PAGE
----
One of the main concerns with the pandemic has been the health of children, at school but also at home where, sadly, some face different dangers.

Child studies and social work assistant professor Christina Tortorelli, PhD, told the Canadian Press later in March that “life is already tough for many families. There is a group that is already struggling and living on the edge of their resources. The increased stress, the mental health challenges that this presents for kids and parents ― that whole thing is like a powder keg.”

With the nation in lockdown and travel severely curtailed, in late March WestJet announced massive layoffs. Rajbir Bhatti, PhD, associate professor in supply chain management, added his perspective on the need for federal intervention to a story from CTV on the layoffs and airline industry. David Finch, PhD, professor in marketing, spoke to Retail Insider about the need for landlords to work closely with retailers to avoid “catastrophe” in that sector.

Around the same time, Kelly Sundberg, PhD, associate professor in justice studies, meanwhile, addressed the challenges of dealing with quarantine rule-breakers with CityNews.

A month into the pandemic, the media looked back and reflected on where we were. Lori Williams and Duane Bratt, PhD, professors in policy studies, discussed with CBC and through an op-ed in the Calgary Herald (respectively) how various levels of government had responded.

While Williams stressed that decisions by necessity had been made “on the fly and astonishingly quickly,” Bratt opined that the emerging “health versus the economy” debate was a false choice. As two of MRU’s most called-upon media experts, both have commented many times since on the challenges of governing during a pandemic.

The human side of the pandemic story


The COVID-19 pandemic has devastated the airline industry. Photo courtesy Global News.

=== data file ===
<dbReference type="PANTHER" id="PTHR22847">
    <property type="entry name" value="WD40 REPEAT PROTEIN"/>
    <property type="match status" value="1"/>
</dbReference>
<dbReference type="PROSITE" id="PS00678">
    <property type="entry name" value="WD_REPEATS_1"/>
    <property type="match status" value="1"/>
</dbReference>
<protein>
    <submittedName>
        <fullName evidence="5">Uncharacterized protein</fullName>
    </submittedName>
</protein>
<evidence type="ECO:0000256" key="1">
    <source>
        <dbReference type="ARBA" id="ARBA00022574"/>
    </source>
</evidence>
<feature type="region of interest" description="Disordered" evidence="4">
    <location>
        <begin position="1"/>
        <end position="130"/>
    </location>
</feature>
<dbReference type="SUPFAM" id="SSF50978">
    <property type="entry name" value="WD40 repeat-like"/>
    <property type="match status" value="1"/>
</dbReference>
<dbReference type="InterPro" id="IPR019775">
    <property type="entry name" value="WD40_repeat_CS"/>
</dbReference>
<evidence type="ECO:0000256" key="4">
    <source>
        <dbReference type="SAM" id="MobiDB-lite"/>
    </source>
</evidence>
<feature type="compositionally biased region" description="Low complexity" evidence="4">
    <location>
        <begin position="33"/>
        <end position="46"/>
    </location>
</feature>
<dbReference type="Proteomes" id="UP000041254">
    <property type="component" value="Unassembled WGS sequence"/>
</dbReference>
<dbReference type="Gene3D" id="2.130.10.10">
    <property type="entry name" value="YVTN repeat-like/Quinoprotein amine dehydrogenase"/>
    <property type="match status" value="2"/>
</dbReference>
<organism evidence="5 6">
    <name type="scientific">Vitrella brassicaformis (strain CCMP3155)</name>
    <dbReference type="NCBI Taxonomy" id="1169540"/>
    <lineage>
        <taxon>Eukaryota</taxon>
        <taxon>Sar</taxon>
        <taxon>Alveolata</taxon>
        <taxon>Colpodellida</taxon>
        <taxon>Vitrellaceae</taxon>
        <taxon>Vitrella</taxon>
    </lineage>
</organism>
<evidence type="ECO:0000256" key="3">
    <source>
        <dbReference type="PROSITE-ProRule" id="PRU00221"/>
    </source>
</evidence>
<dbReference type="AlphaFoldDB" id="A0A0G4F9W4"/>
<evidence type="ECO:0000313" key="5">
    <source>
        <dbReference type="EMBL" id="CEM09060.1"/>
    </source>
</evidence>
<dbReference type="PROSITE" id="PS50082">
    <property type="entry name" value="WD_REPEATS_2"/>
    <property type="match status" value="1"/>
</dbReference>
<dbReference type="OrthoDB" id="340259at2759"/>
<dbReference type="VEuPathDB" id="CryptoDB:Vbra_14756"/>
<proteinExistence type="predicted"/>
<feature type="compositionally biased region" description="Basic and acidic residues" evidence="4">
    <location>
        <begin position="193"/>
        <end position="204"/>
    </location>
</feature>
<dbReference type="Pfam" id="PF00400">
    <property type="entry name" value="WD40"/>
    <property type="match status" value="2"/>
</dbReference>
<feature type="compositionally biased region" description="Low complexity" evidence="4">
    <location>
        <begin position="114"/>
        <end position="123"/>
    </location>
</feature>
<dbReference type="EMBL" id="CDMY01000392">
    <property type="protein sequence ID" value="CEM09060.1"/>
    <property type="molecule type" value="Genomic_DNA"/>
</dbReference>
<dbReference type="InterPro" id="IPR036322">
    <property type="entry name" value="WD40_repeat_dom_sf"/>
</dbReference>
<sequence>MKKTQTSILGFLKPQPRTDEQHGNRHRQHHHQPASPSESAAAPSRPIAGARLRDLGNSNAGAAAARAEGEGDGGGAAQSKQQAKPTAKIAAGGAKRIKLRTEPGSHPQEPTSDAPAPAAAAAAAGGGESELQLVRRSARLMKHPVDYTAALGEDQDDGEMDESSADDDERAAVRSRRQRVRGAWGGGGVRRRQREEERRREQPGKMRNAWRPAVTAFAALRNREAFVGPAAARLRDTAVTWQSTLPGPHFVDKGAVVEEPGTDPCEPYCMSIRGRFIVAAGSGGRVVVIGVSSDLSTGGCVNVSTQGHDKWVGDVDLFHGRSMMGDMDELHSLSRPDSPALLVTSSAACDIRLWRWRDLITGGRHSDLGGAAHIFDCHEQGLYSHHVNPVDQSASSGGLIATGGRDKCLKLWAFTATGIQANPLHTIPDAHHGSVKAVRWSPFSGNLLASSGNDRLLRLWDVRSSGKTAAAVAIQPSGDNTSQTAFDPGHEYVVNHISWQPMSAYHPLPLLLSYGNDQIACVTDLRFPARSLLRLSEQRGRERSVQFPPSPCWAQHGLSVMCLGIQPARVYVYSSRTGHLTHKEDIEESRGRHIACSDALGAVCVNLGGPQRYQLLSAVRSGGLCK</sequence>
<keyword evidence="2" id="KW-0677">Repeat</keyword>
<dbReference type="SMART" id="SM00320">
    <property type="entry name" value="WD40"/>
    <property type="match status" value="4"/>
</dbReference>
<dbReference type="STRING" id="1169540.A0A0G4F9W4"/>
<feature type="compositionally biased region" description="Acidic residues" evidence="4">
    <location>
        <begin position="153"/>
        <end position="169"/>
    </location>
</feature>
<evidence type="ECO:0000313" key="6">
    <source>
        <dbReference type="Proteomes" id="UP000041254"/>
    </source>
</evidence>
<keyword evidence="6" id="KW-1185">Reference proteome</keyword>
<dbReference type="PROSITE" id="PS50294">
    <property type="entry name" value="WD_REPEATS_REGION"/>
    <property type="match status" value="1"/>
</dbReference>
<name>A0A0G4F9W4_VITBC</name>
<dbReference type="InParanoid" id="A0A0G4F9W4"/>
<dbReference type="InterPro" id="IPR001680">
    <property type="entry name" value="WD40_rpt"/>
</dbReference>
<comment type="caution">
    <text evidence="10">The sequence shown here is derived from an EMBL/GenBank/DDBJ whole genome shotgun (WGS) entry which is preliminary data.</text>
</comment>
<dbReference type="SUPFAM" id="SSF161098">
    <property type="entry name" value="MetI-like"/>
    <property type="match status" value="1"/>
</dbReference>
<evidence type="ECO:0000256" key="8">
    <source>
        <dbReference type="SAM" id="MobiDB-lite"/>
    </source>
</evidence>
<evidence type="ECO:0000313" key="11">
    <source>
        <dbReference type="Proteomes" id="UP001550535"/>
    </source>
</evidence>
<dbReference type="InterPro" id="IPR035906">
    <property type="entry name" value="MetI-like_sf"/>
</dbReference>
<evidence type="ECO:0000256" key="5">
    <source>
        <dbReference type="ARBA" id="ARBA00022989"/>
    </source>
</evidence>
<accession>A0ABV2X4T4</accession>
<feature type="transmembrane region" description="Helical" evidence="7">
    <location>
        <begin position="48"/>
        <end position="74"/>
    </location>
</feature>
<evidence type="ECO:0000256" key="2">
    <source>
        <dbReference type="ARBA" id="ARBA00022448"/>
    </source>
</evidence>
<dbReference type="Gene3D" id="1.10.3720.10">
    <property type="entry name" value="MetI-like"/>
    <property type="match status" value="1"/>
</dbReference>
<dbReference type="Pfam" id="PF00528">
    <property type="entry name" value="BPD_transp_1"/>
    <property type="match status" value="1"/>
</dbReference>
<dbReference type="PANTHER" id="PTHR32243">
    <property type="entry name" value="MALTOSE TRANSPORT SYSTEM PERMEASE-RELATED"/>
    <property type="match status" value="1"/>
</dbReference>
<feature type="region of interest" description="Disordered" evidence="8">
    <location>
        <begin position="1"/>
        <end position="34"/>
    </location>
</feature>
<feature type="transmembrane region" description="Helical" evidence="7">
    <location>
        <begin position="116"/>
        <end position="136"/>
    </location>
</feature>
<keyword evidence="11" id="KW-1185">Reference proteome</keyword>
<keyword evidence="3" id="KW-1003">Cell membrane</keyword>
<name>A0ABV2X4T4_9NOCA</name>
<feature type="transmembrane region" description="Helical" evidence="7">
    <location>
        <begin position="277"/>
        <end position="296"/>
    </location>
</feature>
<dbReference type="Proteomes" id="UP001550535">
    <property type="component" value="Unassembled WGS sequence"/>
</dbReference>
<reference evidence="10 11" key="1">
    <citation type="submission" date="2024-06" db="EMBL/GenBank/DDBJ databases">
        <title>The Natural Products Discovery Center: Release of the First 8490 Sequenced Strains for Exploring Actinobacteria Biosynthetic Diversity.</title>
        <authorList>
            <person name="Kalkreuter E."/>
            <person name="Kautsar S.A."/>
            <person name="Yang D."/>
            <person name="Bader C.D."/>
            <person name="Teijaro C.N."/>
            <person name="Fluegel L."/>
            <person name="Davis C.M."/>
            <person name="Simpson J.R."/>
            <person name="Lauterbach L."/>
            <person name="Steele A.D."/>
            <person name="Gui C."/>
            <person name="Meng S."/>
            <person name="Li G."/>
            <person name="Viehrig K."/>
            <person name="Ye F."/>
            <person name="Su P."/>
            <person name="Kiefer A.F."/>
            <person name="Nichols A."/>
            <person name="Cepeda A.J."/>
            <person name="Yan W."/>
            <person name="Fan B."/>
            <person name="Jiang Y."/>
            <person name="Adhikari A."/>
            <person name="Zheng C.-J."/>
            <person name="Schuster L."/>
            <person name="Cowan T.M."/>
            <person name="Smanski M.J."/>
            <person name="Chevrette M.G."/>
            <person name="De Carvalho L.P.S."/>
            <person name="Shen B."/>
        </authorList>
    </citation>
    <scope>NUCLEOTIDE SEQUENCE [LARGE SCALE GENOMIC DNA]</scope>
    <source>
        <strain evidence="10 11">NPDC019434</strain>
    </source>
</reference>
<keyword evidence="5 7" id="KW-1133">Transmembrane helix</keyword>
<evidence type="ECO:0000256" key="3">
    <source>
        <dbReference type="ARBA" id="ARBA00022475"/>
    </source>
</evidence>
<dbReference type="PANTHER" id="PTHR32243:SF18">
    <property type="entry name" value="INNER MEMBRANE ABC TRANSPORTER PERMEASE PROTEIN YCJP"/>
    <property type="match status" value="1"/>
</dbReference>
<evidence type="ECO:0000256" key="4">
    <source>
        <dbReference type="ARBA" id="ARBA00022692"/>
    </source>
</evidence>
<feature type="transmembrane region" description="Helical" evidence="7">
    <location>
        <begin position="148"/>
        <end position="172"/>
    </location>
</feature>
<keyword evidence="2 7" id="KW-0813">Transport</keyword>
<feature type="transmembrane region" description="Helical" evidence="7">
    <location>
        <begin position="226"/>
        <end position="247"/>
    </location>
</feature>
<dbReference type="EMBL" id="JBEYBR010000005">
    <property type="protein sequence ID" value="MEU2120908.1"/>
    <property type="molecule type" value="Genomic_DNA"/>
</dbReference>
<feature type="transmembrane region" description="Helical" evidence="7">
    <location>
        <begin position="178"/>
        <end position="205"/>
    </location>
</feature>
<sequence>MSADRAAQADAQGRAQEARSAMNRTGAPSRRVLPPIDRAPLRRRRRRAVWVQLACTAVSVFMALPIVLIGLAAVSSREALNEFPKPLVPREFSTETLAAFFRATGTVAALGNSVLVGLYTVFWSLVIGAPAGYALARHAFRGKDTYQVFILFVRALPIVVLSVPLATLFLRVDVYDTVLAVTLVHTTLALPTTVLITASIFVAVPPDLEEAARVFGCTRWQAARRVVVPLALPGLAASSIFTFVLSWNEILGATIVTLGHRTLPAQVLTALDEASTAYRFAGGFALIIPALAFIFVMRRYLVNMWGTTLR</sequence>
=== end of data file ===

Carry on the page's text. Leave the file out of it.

Working from home and the toll of social isolation were also hot topics around this time, and MRU faculty were asked to put it all in perspective.

Melanie Peacock, PhD, associate professor in human resources and another frequently quoted MRU media expert, discussed with Global News the question of whether working at home would become the “new normal” post-pandemic.

Caroline McDonald-Harker, PhD, associate professor in sociology, was asked by 660 News about COVID-19 restrictions and mental health. She said negative effects could take years to appear.

Later in April, Sean Holman, PhD, professor in journalism, often appeared in stories regarding freedom of information and the pandemic, arguing that in the interests of public safety governments need to be more transparent.

Meanwhile, Roberta Lexier, PhD, associate professor in general education, helped add context to the challenges of protesting during the pandemic in a CBC story, a dynamic that would grow more pronounced through the spring and summer as protests around BLM swept across North America and around the world.

In May, Alberta prepared to ease some restrictions, and Finch discussed malls reopening with Global News, while Joe Pavelka, PhD, a professor in health and physical education who researches travel, talked about the challenges for cruise ships and their passengers with CityNews.